Supporting Someone Who Struggles with Alcohol Addiction

addiction support

According to Talbott Recovery: More than 15 million people struggle with an alcohol use disorder in the United States, but less than eight percent of those receive treatment. It can be difficult to watch a friend or family member struggle with Alcohol addiction.

As psychologists, we have seen the effects alcohol can have on families & relationships. Some family members of alcohol abusers may feel like it is their fault. However, every person makes their own decisions and you cannot make anyone do anything. There are many reasons & risk factors why people turn to alcohol- such as genetics, emotional/relational issues and mental health issues like depression. Regardless of the reason, it is important for that person to reach out to get the help they need. You cannot make that person seek help but you can support them as they move in that direction.

Steps to Support a Loved One Who Struggles with Alcohol Addiction

Educate yourself on Alcohol Use Disorder: Get familiar with the symptoms and warning signs of alcoholism. Find out if the person who is struggling has alcohol use disorder. For example, not every person who binge drinks is an alcoholic. Also, there are several stages a person may go through who is struggling. The more you know about alcohol addiction, the more equipped you will be.

Consider your Word Choice: Think carefully about what you will say to your loved one who is struggling. Remember that one of the 12 steps of AA is acceptance and many who are struggling deny there is an issue. The less combative you can be with your words the better. Use “I statements” instead of “You statements.” Try not to be presumptuous or negative. Also, try not to take their response to the conversation in a personal way. A person will only get help if they want it for themselves.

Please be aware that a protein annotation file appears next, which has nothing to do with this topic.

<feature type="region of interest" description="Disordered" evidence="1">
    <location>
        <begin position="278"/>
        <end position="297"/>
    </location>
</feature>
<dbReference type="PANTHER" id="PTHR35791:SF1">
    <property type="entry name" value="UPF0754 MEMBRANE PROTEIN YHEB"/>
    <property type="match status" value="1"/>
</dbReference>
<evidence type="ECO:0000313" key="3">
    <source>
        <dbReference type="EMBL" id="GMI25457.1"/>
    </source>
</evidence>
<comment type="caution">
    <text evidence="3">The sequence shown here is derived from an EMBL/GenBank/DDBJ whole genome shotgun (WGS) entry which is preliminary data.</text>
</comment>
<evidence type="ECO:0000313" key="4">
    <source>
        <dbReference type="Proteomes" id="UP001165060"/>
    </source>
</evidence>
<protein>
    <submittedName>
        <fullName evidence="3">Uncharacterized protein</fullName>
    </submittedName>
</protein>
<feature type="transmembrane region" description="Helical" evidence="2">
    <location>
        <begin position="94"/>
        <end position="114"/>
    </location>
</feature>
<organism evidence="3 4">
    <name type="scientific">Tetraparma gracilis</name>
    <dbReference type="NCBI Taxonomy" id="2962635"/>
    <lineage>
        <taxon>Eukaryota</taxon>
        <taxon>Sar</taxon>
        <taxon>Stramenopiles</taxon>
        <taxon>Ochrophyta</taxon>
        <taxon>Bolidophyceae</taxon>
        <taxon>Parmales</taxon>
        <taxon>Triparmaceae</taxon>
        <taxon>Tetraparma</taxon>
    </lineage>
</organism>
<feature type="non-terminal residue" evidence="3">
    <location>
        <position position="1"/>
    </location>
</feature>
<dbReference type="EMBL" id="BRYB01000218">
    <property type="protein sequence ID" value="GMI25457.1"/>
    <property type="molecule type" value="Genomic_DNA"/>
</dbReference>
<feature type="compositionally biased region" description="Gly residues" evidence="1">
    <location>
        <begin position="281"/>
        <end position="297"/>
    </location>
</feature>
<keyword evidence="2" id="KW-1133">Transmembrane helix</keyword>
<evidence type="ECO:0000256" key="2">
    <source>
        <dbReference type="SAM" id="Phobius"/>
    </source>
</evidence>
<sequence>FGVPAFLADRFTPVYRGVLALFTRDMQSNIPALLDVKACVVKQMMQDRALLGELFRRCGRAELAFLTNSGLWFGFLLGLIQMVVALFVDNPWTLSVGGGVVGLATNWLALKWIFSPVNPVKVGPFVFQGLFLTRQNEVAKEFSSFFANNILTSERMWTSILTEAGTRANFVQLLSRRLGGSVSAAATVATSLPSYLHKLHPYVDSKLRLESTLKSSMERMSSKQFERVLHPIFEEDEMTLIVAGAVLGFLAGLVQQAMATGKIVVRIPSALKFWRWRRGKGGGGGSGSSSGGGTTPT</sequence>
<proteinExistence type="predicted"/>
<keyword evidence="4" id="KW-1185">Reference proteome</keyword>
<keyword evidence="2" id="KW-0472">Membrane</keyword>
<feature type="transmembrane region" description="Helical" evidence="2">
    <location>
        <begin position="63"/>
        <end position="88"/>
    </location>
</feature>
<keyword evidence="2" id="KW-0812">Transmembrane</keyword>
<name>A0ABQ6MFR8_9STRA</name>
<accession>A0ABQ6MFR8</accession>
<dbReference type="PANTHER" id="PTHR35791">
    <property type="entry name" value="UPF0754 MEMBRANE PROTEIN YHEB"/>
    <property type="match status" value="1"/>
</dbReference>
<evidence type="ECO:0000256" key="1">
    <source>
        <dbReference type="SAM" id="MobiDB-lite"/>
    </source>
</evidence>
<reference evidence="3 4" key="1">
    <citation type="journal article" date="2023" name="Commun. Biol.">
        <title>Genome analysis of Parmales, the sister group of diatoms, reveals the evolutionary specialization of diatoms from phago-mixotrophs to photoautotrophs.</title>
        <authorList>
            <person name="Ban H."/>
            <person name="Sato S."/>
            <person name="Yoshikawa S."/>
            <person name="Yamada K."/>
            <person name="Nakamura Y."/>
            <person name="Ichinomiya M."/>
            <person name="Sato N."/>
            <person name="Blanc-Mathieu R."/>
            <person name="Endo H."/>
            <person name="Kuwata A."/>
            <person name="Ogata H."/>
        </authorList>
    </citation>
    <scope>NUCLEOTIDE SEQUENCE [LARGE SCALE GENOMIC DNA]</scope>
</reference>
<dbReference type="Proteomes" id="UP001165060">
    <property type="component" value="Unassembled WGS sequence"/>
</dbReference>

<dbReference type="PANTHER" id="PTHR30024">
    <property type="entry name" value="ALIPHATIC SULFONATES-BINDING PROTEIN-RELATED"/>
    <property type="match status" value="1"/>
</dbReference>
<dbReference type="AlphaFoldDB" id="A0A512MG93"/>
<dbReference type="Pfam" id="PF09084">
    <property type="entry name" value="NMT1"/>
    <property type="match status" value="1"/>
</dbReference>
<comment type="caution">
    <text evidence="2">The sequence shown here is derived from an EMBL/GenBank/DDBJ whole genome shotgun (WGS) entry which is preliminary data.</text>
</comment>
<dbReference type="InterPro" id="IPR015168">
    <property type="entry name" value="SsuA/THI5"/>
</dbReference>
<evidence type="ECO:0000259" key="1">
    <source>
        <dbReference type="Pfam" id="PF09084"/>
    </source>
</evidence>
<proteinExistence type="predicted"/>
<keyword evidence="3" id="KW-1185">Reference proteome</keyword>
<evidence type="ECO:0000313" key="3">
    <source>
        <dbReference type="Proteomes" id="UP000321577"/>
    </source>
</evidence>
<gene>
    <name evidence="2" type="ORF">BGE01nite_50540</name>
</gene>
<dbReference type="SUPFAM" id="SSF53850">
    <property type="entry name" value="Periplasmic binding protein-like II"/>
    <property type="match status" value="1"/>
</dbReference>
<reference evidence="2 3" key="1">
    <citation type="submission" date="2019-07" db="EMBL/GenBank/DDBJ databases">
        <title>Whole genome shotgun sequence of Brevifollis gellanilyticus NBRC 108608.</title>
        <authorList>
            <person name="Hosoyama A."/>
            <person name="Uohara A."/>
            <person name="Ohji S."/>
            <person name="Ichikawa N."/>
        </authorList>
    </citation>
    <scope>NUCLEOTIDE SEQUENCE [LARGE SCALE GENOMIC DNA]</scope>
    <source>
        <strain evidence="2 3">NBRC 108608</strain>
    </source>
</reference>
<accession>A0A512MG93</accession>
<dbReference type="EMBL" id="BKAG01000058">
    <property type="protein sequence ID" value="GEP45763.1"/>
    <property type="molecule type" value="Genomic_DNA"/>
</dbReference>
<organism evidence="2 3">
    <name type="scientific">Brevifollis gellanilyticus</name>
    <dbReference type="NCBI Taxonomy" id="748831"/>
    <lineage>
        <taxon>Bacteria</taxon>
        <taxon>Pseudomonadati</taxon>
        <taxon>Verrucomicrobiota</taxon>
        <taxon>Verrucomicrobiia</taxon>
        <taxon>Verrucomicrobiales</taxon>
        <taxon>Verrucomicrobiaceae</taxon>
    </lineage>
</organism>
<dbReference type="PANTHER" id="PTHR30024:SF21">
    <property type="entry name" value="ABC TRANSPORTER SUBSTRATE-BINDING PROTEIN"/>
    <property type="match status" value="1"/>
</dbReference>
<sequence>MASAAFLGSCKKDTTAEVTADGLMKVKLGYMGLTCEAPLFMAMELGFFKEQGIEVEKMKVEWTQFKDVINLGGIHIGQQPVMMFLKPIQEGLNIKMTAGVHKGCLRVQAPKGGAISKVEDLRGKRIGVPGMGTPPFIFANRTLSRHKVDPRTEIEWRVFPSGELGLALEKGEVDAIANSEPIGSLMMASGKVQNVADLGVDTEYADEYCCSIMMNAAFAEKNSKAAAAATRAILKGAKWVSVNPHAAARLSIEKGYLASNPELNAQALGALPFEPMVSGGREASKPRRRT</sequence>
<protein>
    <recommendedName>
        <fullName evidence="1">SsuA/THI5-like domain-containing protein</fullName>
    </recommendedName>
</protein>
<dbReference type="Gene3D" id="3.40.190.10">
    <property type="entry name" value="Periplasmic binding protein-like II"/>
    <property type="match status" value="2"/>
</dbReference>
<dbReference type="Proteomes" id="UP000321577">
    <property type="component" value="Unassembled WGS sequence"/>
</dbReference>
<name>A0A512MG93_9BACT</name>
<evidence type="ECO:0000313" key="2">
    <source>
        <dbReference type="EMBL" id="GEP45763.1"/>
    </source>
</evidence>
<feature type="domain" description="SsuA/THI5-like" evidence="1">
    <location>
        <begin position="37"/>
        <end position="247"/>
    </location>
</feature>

Do not Give up Hope: Even if when you approach the person and they are not ready to seek help, do not stop trying. Do not be pushy but when you feel the time is appropriate, discuss it again. This process can become discouraging at times. Join a support group and or seek help from a professional to help you on this challenging journey. Try not to enable the person struggling with money and familiarize yourself with the signs of codependency; which can be common when in a relationship with anyone who struggles with addiction.

Support them on their Journey through Recovery: When your loved one has decided they are in need of treatment, stand with them. Offer your support as they chose a treatment center, go with them to their support groups and tell them how proud you are of them throughout their journey. Be aware that not everyone who seeks help will get through recovery the first time around. Know that once they start treatment it will be challenging for them and they need all the support and community they can get.

Recovery does not mean a finish line but a road they must continue to walk on making the right decisions throughout their life. If you are looking for more resources to help on this topic, check out our helpful resources page and follow us on our Facebook page.